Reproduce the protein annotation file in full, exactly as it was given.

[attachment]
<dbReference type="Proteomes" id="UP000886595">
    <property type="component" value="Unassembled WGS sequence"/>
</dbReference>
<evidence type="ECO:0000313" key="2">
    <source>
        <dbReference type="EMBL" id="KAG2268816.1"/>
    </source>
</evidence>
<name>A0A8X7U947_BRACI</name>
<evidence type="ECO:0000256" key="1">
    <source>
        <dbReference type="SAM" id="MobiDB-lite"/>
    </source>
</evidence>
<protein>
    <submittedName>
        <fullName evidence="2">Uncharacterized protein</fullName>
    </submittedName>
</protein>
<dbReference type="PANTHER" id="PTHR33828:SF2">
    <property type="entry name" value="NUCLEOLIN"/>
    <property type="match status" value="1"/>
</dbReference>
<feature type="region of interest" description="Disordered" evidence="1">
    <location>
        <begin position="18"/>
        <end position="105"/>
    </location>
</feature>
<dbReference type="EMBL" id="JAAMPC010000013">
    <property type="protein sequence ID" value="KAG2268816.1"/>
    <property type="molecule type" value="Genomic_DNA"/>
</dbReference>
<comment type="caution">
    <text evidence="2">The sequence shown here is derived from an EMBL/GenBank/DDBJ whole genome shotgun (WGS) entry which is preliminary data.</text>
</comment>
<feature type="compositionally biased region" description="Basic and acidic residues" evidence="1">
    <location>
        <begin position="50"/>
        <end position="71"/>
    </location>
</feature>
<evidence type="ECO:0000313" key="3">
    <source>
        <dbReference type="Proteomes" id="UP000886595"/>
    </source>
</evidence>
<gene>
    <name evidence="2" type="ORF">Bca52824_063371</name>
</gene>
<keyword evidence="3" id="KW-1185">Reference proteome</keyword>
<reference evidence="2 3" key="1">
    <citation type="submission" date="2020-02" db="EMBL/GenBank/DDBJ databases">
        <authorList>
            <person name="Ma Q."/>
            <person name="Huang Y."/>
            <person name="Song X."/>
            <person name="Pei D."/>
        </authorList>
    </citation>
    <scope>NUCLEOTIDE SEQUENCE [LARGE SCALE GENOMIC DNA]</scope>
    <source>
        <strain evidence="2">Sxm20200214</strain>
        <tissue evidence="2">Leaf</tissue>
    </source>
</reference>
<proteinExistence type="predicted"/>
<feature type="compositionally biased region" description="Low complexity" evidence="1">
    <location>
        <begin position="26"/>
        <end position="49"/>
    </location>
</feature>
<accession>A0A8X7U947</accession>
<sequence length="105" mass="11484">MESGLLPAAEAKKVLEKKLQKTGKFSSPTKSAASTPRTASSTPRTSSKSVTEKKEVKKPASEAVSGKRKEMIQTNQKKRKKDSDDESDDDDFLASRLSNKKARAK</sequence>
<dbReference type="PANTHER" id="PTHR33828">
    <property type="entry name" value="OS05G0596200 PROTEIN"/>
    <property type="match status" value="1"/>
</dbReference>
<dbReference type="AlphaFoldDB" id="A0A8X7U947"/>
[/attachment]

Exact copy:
<dbReference type="Proteomes" id="UP000886595">
    <property type="component" value="Unassembled WGS sequence"/>
</dbReference>
<evidence type="ECO:0000313" key="2">
    <source>
        <dbReference type="EMBL" id="KAG2268816.1"/>
    </source>
</evidence>
<name>A0A8X7U947_BRACI</name>
<evidence type="ECO:0000256" key="1">
    <source>
        <dbReference type="SAM" id="MobiDB-lite"/>
    </source>
</evidence>
<protein>
    <submittedName>
        <fullName evidence="2">Uncharacterized protein</fullName>
    </submittedName>
</protein>
<dbReference type="PANTHER" id="PTHR33828:SF2">
    <property type="entry name" value="NUCLEOLIN"/>
    <property type="match status" value="1"/>
</dbReference>
<feature type="region of interest" description="Disordered" evidence="1">
    <location>
        <begin position="18"/>
        <end position="105"/>
    </location>
</feature>
<dbReference type="EMBL" id="JAAMPC010000013">
    <property type="protein sequence ID" value="KAG2268816.1"/>
    <property type="molecule type" value="Genomic_DNA"/>
</dbReference>
<comment type="caution">
    <text evidence="2">The sequence shown here is derived from an EMBL/GenBank/DDBJ whole genome shotgun (WGS) entry which is preliminary data.</text>
</comment>
<feature type="compositionally biased region" description="Basic and acidic residues" evidence="1">
    <location>
        <begin position="50"/>
        <end position="71"/>
    </location>
</feature>
<evidence type="ECO:0000313" key="3">
    <source>
        <dbReference type="Proteomes" id="UP000886595"/>
    </source>
</evidence>
<gene>
    <name evidence="2" type="ORF">Bca52824_063371</name>
</gene>
<keyword evidence="3" id="KW-1185">Reference proteome</keyword>
<reference evidence="2 3" key="1">
    <citation type="submission" date="2020-02" db="EMBL/GenBank/DDBJ databases">
        <authorList>
            <person name="Ma Q."/>
            <person name="Huang Y."/>
            <person name="Song X."/>
            <person name="Pei D."/>
        </authorList>
    </citation>
    <scope>NUCLEOTIDE SEQUENCE [LARGE SCALE GENOMIC DNA]</scope>
    <source>
        <strain evidence="2">Sxm20200214</strain>
        <tissue evidence="2">Leaf</tissue>
    </source>
</reference>
<proteinExistence type="predicted"/>
<feature type="compositionally biased region" description="Low complexity" evidence="1">
    <location>
        <begin position="26"/>
        <end position="49"/>
    </location>
</feature>
<accession>A0A8X7U947</accession>
<sequence length="105" mass="11484">MESGLLPAAEAKKVLEKKLQKTGKFSSPTKSAASTPRTASSTPRTSSKSVTEKKEVKKPASEAVSGKRKEMIQTNQKKRKKDSDDESDDDDFLASRLSNKKARAK</sequence>
<dbReference type="PANTHER" id="PTHR33828">
    <property type="entry name" value="OS05G0596200 PROTEIN"/>
    <property type="match status" value="1"/>
</dbReference>
<dbReference type="AlphaFoldDB" id="A0A8X7U947"/>